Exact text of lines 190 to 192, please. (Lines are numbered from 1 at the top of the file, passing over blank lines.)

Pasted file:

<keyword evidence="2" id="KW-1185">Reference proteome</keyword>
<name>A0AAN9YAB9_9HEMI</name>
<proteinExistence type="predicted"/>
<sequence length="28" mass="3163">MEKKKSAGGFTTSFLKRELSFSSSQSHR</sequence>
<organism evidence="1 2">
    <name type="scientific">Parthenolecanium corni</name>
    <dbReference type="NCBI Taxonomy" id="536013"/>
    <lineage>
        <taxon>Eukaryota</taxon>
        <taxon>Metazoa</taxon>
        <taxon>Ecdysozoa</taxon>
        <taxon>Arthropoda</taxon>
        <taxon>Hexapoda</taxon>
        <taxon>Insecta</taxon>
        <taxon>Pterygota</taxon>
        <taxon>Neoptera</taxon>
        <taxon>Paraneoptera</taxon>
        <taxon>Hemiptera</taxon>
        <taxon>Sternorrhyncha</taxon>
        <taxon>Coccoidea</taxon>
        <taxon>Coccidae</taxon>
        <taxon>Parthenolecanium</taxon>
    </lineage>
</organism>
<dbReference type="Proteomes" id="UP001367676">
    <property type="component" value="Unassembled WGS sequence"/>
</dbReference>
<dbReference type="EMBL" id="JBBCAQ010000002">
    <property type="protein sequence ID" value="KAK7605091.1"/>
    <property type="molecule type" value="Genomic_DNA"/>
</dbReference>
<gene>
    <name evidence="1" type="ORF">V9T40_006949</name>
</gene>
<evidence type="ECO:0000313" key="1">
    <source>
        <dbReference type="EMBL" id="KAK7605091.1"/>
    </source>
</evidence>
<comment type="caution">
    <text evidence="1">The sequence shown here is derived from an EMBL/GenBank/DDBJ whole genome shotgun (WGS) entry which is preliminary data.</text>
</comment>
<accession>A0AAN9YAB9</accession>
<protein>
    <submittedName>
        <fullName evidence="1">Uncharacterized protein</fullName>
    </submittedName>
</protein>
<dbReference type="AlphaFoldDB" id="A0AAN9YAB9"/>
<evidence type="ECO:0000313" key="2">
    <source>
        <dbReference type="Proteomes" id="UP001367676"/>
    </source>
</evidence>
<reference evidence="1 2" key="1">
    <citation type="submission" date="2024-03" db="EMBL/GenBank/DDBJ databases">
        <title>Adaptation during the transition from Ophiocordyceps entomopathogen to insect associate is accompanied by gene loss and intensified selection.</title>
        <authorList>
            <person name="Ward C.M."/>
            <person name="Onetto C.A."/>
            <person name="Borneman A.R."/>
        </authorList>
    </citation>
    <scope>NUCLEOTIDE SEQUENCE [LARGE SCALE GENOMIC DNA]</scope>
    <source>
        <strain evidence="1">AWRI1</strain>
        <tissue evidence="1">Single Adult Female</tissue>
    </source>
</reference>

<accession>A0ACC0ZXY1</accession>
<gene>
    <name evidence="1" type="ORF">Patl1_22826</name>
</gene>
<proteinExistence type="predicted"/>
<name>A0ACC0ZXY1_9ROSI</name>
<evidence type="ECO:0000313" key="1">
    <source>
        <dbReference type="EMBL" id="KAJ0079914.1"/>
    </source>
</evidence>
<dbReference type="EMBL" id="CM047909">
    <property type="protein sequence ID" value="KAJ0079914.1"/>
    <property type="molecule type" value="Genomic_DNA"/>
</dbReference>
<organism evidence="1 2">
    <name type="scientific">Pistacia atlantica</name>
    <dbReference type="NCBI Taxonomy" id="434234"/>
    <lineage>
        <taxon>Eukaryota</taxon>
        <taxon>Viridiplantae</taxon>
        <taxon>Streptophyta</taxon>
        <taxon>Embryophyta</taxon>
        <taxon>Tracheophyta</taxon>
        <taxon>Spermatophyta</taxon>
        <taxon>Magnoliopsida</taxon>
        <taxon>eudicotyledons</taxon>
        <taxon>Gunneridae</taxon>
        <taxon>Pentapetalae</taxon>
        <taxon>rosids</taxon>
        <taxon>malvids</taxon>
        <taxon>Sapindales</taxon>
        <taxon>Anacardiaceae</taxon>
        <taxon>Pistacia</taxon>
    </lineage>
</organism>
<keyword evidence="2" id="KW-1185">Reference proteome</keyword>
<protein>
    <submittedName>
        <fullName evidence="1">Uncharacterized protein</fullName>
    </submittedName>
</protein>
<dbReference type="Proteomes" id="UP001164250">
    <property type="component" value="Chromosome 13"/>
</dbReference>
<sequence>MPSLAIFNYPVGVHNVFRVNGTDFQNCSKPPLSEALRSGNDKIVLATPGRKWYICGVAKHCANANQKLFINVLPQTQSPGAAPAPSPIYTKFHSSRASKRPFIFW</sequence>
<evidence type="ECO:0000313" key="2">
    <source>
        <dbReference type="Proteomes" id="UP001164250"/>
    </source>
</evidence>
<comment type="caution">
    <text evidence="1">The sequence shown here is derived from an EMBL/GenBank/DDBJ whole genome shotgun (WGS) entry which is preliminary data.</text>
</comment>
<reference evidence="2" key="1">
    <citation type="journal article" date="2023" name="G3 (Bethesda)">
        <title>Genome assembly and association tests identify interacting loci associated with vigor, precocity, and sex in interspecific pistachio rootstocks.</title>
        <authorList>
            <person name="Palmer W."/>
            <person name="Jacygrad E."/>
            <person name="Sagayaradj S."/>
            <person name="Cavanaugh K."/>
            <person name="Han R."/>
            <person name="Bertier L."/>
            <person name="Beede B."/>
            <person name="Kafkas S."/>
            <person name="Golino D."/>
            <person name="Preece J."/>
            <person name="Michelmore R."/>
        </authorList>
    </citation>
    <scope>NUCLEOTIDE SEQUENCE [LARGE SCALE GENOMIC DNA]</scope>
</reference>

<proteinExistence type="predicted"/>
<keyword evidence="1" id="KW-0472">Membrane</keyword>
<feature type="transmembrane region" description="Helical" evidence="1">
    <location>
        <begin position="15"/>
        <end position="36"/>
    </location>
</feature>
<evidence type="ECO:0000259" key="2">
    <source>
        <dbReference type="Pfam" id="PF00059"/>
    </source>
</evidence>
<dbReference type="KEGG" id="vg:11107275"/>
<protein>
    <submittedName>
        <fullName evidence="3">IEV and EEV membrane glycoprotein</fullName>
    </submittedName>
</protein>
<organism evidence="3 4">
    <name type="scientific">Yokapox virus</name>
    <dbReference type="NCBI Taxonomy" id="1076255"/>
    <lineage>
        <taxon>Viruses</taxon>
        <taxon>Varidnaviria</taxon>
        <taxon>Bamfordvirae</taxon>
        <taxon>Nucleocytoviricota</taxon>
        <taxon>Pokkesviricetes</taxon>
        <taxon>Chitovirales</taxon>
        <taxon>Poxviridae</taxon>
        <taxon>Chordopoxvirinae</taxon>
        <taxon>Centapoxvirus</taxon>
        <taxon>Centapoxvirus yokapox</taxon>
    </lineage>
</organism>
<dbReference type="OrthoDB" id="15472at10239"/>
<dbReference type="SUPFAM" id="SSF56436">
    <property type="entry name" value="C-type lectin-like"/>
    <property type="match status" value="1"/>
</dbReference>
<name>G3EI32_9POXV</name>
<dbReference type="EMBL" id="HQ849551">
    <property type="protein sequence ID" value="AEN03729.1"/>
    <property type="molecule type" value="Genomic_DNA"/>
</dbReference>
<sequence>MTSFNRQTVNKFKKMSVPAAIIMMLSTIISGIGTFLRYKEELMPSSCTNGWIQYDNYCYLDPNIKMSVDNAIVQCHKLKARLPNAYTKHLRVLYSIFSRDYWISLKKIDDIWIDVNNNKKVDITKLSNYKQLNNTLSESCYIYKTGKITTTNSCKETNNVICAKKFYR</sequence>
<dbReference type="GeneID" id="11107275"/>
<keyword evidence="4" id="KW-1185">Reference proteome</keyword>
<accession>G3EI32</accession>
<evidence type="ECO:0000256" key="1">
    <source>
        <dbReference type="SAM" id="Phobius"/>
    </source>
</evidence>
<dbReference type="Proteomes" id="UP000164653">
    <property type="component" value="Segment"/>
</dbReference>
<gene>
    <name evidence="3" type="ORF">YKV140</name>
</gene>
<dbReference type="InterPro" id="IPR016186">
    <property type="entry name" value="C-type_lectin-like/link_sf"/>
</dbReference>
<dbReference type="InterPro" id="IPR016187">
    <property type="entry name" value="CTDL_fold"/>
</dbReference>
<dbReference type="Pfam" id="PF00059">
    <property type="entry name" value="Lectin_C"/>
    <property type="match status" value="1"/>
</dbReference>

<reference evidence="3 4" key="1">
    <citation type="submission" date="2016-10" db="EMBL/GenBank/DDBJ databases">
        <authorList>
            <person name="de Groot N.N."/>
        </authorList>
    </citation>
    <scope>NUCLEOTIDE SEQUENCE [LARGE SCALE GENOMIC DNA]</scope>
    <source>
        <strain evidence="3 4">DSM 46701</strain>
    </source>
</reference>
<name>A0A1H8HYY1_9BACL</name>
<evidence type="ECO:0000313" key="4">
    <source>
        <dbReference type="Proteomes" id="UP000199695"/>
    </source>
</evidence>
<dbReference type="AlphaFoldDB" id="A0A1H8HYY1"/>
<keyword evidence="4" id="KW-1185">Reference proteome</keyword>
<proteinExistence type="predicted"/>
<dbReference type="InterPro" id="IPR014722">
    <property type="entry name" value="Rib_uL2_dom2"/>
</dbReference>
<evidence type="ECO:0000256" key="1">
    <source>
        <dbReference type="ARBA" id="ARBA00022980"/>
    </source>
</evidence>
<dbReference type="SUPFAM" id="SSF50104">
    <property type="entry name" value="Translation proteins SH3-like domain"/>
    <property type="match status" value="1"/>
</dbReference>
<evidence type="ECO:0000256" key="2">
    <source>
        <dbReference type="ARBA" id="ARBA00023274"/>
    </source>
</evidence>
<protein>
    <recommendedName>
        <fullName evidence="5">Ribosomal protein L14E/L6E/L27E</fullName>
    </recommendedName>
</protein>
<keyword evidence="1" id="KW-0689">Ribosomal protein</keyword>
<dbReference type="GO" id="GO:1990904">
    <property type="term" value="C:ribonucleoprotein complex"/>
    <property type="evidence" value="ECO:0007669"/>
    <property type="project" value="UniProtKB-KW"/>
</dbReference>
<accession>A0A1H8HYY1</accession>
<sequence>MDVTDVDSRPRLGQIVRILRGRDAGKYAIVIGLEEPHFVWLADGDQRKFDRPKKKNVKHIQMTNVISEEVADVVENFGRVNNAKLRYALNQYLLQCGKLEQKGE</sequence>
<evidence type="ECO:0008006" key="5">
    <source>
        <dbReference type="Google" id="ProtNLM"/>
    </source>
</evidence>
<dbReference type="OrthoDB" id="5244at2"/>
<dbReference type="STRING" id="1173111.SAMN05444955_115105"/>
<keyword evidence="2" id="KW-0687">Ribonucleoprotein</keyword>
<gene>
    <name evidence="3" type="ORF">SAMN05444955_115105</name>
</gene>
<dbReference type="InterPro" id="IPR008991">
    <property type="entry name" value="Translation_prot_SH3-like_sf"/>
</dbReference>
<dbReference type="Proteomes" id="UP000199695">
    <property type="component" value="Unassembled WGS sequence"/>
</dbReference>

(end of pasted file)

<keyword evidence="4" id="KW-1185">Reference proteome</keyword>
<accession>G3EI32</accession>
<evidence type="ECO:0000256" key="1">